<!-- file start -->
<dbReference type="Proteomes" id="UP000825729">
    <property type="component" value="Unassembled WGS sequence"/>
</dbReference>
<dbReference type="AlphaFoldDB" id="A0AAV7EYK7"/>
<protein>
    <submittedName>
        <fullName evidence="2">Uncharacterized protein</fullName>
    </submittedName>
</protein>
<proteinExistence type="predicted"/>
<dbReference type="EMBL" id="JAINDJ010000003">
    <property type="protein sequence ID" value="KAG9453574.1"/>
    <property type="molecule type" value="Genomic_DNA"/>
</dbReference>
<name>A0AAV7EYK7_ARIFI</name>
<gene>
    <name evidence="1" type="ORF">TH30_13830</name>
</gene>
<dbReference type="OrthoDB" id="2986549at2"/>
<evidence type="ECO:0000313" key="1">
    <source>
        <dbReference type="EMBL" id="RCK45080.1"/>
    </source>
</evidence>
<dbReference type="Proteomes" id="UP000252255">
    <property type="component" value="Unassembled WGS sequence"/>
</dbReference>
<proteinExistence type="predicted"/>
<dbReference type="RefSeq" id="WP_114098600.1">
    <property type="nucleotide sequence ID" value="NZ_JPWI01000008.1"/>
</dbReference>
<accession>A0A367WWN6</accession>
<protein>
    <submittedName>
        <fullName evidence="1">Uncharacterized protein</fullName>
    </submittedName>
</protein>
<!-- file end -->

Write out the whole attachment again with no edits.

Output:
<dbReference type="Proteomes" id="UP000825729">
    <property type="component" value="Unassembled WGS sequence"/>
</dbReference>
<dbReference type="AlphaFoldDB" id="A0AAV7EYK7"/>
<protein>
    <submittedName>
        <fullName evidence="2">Uncharacterized protein</fullName>
    </submittedName>
</protein>
<proteinExistence type="predicted"/>
<dbReference type="EMBL" id="JAINDJ010000003">
    <property type="protein sequence ID" value="KAG9453574.1"/>
    <property type="molecule type" value="Genomic_DNA"/>
</dbReference>
<name>A0AAV7EYK7_ARIFI</name>
<gene>
    <name evidence="1" type="ORF">TH30_13830</name>
</gene>
<dbReference type="OrthoDB" id="2986549at2"/>
<evidence type="ECO:0000313" key="1">
    <source>
        <dbReference type="EMBL" id="RCK45080.1"/>
    </source>
</evidence>
<dbReference type="Proteomes" id="UP000252255">
    <property type="component" value="Unassembled WGS sequence"/>
</dbReference>
<proteinExistence type="predicted"/>
<dbReference type="RefSeq" id="WP_114098600.1">
    <property type="nucleotide sequence ID" value="NZ_JPWI01000008.1"/>
</dbReference>
<accession>A0A367WWN6</accession>
<protein>
    <submittedName>
        <fullName evidence="1">Uncharacterized protein</fullName>
    </submittedName>
</protein>